Fort Worth Weekly goes to print on Tuesday nights, so at press time Static didn’t know whether State Sen. Wendy Davis’ filibuster would be successful or not. If all went according to plan, the Fort Worth Democrat didn’t sit down until shortly after midnight on Tuesday, having spoken continuously, unable to even lean on her desk, for a little less than 13 hours.

She and her fellow Dems in the Texas Legislature were trying to stall out a bill that would severely restrict Texas women’s ability to get abortions, and Davis was attempting to filibuster until the end of the session arrived.

With Senate Bill 5, Texas Republicans have gone back to the old playbook of trying to run an end-around on Roe v. Wade and a woman’s right to choose abortion, upheld in dozens of court cases in this country since 1973.


If the filibuster is successful, it will have been no small feat, physically and mentally. Just ask Bill Meier.

Meier is now a Republican justice on the Fort Worth-based Second Court of Appeals. In the 1970s, he was a Democratic state senator representing Tarrant County. In 1977, he set the still-current world record for longest filibuster, speaking almost without interruption for 43 hours. The object was to kill a piece of legislation he viewed as an attack on the state’s open-records laws.

He stood up at his desk and began speaking at 3:20 p.m. on May 2. He didn’t stop until May 4 at 10:20 a.m.

Meier is 72 now. Static rang him up to get his thoughts on what Davis might be going through.

“The challenge in the early hours of a filibuster is to get your mind set correctly on what you’re doing [and] meaningfully address what the bill is before the legislature,” he said.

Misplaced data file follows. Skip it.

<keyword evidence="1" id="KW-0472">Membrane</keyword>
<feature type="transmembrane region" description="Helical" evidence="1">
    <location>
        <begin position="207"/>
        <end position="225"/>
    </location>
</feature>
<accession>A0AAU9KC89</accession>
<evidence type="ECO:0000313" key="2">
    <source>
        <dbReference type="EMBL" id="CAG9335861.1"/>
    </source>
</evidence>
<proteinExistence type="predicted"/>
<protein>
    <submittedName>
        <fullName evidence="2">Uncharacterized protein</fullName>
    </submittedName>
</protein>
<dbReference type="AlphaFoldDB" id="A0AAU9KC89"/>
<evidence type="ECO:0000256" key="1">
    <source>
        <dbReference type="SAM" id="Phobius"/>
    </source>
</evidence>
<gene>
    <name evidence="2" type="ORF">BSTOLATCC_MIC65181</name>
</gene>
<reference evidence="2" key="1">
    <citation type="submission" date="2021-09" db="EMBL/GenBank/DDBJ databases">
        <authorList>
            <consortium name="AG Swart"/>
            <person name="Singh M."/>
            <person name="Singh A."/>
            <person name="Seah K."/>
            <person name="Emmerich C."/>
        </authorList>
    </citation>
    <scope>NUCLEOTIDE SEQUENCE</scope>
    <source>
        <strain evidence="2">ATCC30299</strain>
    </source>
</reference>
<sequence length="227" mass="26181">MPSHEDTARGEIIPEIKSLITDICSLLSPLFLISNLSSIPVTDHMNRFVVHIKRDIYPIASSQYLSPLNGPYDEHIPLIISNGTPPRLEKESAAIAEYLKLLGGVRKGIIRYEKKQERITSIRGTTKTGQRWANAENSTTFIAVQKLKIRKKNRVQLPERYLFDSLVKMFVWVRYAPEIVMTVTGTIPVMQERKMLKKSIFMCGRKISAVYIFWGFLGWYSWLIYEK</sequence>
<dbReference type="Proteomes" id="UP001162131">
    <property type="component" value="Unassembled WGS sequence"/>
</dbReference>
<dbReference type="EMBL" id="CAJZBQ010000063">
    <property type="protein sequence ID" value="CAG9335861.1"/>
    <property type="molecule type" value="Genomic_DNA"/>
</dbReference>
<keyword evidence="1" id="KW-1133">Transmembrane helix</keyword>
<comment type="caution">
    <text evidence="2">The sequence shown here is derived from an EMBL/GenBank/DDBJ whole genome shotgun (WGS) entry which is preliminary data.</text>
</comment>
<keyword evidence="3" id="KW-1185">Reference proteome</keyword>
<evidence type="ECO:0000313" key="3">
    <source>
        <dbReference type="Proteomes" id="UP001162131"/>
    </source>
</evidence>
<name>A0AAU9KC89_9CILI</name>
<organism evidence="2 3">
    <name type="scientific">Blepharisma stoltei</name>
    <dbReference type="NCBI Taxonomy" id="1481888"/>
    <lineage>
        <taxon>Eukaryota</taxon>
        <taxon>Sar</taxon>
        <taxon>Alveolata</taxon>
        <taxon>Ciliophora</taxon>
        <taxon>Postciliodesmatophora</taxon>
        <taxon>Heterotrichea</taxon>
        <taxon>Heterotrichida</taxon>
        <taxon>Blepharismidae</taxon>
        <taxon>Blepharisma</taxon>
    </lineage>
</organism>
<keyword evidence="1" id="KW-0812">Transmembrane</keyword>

Coincidentally, or maybe karmically, Davis now sits at the same desk on the Senate floor that Meier once occupied. For those keeping score, the two occupied the same desk, represented the same party, are from the same area, and are not afraid to use the filibuster as a last-ditch stall tactic. Hmm.

Meier said he prepared for the long monologue mostly by watching what he ate and by running two miles a day at the University of Texas track in the days leading up to the attempt. He wore what’s known as an astronaut’s bag for his bodily functions. To fill the hours of required speechifying, he collected court cases that dealt with privacy rights, and “I read them case by case.”

Static can only imagine what fun that must have been. Maybe someone will start the wave during Davis’s filibuster for added intrigue.

Meier said that Davis didn’t reach out to him for advice before the big day, but this is her second filibuster after all. In 2011 she successfully sank a school finance plan that undercut public school funding by $4 billion.

Meier admitted that he peeked at his computer a few times on Tuesday to watch Davis in action.

“She’s doing it very well,” he said.